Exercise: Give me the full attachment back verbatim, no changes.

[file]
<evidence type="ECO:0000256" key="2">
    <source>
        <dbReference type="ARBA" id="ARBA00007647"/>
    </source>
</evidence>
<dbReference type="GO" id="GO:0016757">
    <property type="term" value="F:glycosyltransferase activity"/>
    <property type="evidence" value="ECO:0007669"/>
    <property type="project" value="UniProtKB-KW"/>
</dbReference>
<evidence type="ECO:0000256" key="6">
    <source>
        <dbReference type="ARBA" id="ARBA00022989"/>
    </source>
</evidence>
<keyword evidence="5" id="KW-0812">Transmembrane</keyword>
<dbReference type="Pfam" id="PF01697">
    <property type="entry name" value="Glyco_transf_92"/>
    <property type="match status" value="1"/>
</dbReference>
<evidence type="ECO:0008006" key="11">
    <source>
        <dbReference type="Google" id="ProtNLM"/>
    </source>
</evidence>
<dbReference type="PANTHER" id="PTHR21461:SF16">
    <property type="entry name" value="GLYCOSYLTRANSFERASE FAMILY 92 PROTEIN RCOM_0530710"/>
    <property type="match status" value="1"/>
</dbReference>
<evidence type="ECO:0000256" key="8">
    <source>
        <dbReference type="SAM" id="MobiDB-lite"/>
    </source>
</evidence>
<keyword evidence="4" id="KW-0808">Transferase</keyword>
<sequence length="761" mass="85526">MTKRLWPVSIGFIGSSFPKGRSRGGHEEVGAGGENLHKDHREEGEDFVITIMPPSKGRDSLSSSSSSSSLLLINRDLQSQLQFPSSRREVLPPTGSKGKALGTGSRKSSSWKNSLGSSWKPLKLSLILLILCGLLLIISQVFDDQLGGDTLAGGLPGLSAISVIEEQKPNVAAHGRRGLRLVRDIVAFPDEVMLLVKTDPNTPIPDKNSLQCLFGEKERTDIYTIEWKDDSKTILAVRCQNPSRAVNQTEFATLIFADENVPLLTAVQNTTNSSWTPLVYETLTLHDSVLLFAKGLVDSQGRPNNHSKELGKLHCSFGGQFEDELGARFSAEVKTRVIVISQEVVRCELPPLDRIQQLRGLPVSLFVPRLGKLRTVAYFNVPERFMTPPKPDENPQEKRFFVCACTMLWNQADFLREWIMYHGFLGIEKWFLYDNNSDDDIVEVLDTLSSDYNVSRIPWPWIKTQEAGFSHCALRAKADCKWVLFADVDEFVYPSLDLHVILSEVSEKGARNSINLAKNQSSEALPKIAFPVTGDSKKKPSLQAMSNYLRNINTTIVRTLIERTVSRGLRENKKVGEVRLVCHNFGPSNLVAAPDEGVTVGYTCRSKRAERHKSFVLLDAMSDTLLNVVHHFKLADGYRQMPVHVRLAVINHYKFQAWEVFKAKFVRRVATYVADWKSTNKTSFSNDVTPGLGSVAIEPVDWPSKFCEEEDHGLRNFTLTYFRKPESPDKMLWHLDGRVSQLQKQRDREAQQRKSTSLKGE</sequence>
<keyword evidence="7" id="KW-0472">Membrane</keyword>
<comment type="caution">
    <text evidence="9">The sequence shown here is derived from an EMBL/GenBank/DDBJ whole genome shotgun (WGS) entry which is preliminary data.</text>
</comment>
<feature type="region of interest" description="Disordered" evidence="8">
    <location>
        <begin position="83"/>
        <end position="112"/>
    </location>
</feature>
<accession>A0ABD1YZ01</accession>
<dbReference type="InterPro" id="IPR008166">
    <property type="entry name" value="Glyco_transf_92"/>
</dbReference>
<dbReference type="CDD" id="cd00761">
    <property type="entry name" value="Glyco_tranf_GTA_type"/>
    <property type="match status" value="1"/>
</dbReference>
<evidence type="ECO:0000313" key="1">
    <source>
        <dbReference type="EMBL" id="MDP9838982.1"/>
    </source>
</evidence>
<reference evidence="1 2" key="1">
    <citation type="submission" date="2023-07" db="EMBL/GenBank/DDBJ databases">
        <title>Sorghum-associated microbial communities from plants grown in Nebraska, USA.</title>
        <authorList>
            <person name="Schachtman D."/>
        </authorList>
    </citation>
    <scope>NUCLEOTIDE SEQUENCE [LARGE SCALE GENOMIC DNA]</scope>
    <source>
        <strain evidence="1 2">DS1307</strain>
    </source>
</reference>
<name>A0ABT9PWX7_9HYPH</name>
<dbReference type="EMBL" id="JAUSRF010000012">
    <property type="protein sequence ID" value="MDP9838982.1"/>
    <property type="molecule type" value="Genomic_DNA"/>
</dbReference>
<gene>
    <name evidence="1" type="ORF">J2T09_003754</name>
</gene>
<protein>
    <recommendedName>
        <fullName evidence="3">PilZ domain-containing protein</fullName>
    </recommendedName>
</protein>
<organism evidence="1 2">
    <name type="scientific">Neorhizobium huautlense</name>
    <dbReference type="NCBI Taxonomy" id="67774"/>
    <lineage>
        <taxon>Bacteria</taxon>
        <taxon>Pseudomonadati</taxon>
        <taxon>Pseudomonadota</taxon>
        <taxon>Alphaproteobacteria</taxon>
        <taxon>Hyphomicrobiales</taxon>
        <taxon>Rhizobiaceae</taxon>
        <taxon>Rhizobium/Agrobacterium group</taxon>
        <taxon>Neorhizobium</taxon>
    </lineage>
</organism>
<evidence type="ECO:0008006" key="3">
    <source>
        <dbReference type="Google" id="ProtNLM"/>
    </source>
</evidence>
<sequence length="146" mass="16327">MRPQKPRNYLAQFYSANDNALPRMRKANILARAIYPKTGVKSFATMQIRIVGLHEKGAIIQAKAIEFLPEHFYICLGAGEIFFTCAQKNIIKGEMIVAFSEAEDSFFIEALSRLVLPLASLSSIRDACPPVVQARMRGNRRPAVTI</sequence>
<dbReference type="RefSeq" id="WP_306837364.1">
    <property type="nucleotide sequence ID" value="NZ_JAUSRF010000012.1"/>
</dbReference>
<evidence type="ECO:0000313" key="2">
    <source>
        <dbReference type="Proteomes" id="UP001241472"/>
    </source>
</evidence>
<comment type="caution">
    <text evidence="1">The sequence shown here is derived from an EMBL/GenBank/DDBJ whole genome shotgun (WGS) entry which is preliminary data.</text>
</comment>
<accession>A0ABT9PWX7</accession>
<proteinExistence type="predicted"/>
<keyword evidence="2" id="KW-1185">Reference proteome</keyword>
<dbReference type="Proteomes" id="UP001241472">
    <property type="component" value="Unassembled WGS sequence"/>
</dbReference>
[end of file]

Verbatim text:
<evidence type="ECO:0000256" key="2">
    <source>
        <dbReference type="ARBA" id="ARBA00007647"/>
    </source>
</evidence>
<dbReference type="GO" id="GO:0016757">
    <property type="term" value="F:glycosyltransferase activity"/>
    <property type="evidence" value="ECO:0007669"/>
    <property type="project" value="UniProtKB-KW"/>
</dbReference>
<evidence type="ECO:0000256" key="6">
    <source>
        <dbReference type="ARBA" id="ARBA00022989"/>
    </source>
</evidence>
<keyword evidence="5" id="KW-0812">Transmembrane</keyword>
<dbReference type="Pfam" id="PF01697">
    <property type="entry name" value="Glyco_transf_92"/>
    <property type="match status" value="1"/>
</dbReference>
<evidence type="ECO:0008006" key="11">
    <source>
        <dbReference type="Google" id="ProtNLM"/>
    </source>
</evidence>
<dbReference type="PANTHER" id="PTHR21461:SF16">
    <property type="entry name" value="GLYCOSYLTRANSFERASE FAMILY 92 PROTEIN RCOM_0530710"/>
    <property type="match status" value="1"/>
</dbReference>
<evidence type="ECO:0000256" key="8">
    <source>
        <dbReference type="SAM" id="MobiDB-lite"/>
    </source>
</evidence>
<keyword evidence="4" id="KW-0808">Transferase</keyword>
<sequence length="761" mass="85526">MTKRLWPVSIGFIGSSFPKGRSRGGHEEVGAGGENLHKDHREEGEDFVITIMPPSKGRDSLSSSSSSSSLLLINRDLQSQLQFPSSRREVLPPTGSKGKALGTGSRKSSSWKNSLGSSWKPLKLSLILLILCGLLLIISQVFDDQLGGDTLAGGLPGLSAISVIEEQKPNVAAHGRRGLRLVRDIVAFPDEVMLLVKTDPNTPIPDKNSLQCLFGEKERTDIYTIEWKDDSKTILAVRCQNPSRAVNQTEFATLIFADENVPLLTAVQNTTNSSWTPLVYETLTLHDSVLLFAKGLVDSQGRPNNHSKELGKLHCSFGGQFEDELGARFSAEVKTRVIVISQEVVRCELPPLDRIQQLRGLPVSLFVPRLGKLRTVAYFNVPERFMTPPKPDENPQEKRFFVCACTMLWNQADFLREWIMYHGFLGIEKWFLYDNNSDDDIVEVLDTLSSDYNVSRIPWPWIKTQEAGFSHCALRAKADCKWVLFADVDEFVYPSLDLHVILSEVSEKGARNSINLAKNQSSEALPKIAFPVTGDSKKKPSLQAMSNYLRNINTTIVRTLIERTVSRGLRENKKVGEVRLVCHNFGPSNLVAAPDEGVTVGYTCRSKRAERHKSFVLLDAMSDTLLNVVHHFKLADGYRQMPVHVRLAVINHYKFQAWEVFKAKFVRRVATYVADWKSTNKTSFSNDVTPGLGSVAIEPVDWPSKFCEEEDHGLRNFTLTYFRKPESPDKMLWHLDGRVSQLQKQRDREAQQRKSTSLKGE</sequence>
<keyword evidence="7" id="KW-0472">Membrane</keyword>
<comment type="caution">
    <text evidence="9">The sequence shown here is derived from an EMBL/GenBank/DDBJ whole genome shotgun (WGS) entry which is preliminary data.</text>
</comment>
<feature type="region of interest" description="Disordered" evidence="8">
    <location>
        <begin position="83"/>
        <end position="112"/>
    </location>
</feature>
<accession>A0ABD1YZ01</accession>
<dbReference type="InterPro" id="IPR008166">
    <property type="entry name" value="Glyco_transf_92"/>
</dbReference>
<dbReference type="CDD" id="cd00761">
    <property type="entry name" value="Glyco_tranf_GTA_type"/>
    <property type="match status" value="1"/>
</dbReference>
<evidence type="ECO:0000313" key="1">
    <source>
        <dbReference type="EMBL" id="MDP9838982.1"/>
    </source>
</evidence>
<reference evidence="1 2" key="1">
    <citation type="submission" date="2023-07" db="EMBL/GenBank/DDBJ databases">
        <title>Sorghum-associated microbial communities from plants grown in Nebraska, USA.</title>
        <authorList>
            <person name="Schachtman D."/>
        </authorList>
    </citation>
    <scope>NUCLEOTIDE SEQUENCE [LARGE SCALE GENOMIC DNA]</scope>
    <source>
        <strain evidence="1 2">DS1307</strain>
    </source>
</reference>
<name>A0ABT9PWX7_9HYPH</name>
<dbReference type="EMBL" id="JAUSRF010000012">
    <property type="protein sequence ID" value="MDP9838982.1"/>
    <property type="molecule type" value="Genomic_DNA"/>
</dbReference>
<gene>
    <name evidence="1" type="ORF">J2T09_003754</name>
</gene>
<protein>
    <recommendedName>
        <fullName evidence="3">PilZ domain-containing protein</fullName>
    </recommendedName>
</protein>
<organism evidence="1 2">
    <name type="scientific">Neorhizobium huautlense</name>
    <dbReference type="NCBI Taxonomy" id="67774"/>
    <lineage>
        <taxon>Bacteria</taxon>
        <taxon>Pseudomonadati</taxon>
        <taxon>Pseudomonadota</taxon>
        <taxon>Alphaproteobacteria</taxon>
        <taxon>Hyphomicrobiales</taxon>
        <taxon>Rhizobiaceae</taxon>
        <taxon>Rhizobium/Agrobacterium group</taxon>
        <taxon>Neorhizobium</taxon>
    </lineage>
</organism>
<evidence type="ECO:0008006" key="3">
    <source>
        <dbReference type="Google" id="ProtNLM"/>
    </source>
</evidence>
<sequence length="146" mass="16327">MRPQKPRNYLAQFYSANDNALPRMRKANILARAIYPKTGVKSFATMQIRIVGLHEKGAIIQAKAIEFLPEHFYICLGAGEIFFTCAQKNIIKGEMIVAFSEAEDSFFIEALSRLVLPLASLSSIRDACPPVVQARMRGNRRPAVTI</sequence>
<dbReference type="RefSeq" id="WP_306837364.1">
    <property type="nucleotide sequence ID" value="NZ_JAUSRF010000012.1"/>
</dbReference>
<evidence type="ECO:0000313" key="2">
    <source>
        <dbReference type="Proteomes" id="UP001241472"/>
    </source>
</evidence>
<comment type="caution">
    <text evidence="1">The sequence shown here is derived from an EMBL/GenBank/DDBJ whole genome shotgun (WGS) entry which is preliminary data.</text>
</comment>
<accession>A0ABT9PWX7</accession>
<proteinExistence type="predicted"/>
<keyword evidence="2" id="KW-1185">Reference proteome</keyword>
<dbReference type="Proteomes" id="UP001241472">
    <property type="component" value="Unassembled WGS sequence"/>
</dbReference>